The cosmopolitical perspective that I’d want to defend certainly does not “undermine the possibility of public deliberation about truth”–it is (once we accept an enactivist account of truth) the condition of its possibility! It is Bryant’s position that rules out such public deliberation by insisting on declaring war on all those human societies that reject materialism. Latour has plenty to say about the vacuity of the notion of “matter,” which I’ve discussed elsewhere and won’t get into here. Accepting a cosmopolitical form of ontological pluralism doesn’t at all require that we think of all beliefs and belief-systems as created equal. Nor does it imply that social groups “freely choose” their beliefs simply as a matter of “taste.” The ontological commitments of any given society typically emerge out of long multi-generational processes of historical development. They aren’t just made-up on a whim by individual members. Further, the world view of a social group is as integral to their their livelihood and well-being as their food, shelter, and water, not simply an optional aesthetic veneer. As Trombley suggested, belief-systems enact ways of being and are not just representations.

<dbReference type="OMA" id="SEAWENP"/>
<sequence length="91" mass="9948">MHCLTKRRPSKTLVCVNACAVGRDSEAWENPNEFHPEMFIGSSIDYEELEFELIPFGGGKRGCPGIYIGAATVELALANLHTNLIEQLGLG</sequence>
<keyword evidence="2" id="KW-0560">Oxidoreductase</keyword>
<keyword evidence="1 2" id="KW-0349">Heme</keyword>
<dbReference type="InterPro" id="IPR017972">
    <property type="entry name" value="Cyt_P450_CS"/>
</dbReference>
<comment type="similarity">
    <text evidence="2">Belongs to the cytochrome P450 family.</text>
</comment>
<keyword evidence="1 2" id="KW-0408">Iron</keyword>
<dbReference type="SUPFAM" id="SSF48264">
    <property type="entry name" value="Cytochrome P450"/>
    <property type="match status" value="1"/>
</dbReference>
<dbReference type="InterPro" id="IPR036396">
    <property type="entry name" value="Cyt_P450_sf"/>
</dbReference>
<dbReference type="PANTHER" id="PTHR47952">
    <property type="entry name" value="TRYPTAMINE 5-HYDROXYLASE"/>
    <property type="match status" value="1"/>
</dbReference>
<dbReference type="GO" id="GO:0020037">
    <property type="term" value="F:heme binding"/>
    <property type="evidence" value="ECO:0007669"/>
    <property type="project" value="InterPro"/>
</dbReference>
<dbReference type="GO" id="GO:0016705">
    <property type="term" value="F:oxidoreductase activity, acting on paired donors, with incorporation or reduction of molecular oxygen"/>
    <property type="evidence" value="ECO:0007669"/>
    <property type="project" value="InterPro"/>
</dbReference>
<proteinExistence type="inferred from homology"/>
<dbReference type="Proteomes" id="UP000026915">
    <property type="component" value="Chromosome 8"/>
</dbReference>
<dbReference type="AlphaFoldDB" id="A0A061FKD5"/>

Ontological pluralism is a commitment to multiple realities, many of which overlap, but some of which remain (at least for now) irreconcilable. It is not a commitment to tolerance of multiple perspectives on a single reality. This latter option, as Bryant points out, would be a rather trivial form of pluralism. It is also a rather colonialist and scientistic take on the Real. Anyone trying to argue that contemporary science has somehow provided us with a unified account of an objective reality that holds true for all people in all places and times has their work cut out for them. Several hundred years of “modern” science has only succeeded in making the world stranger, more dangerous, and more multifarious than it was for ancient and medieval peoples.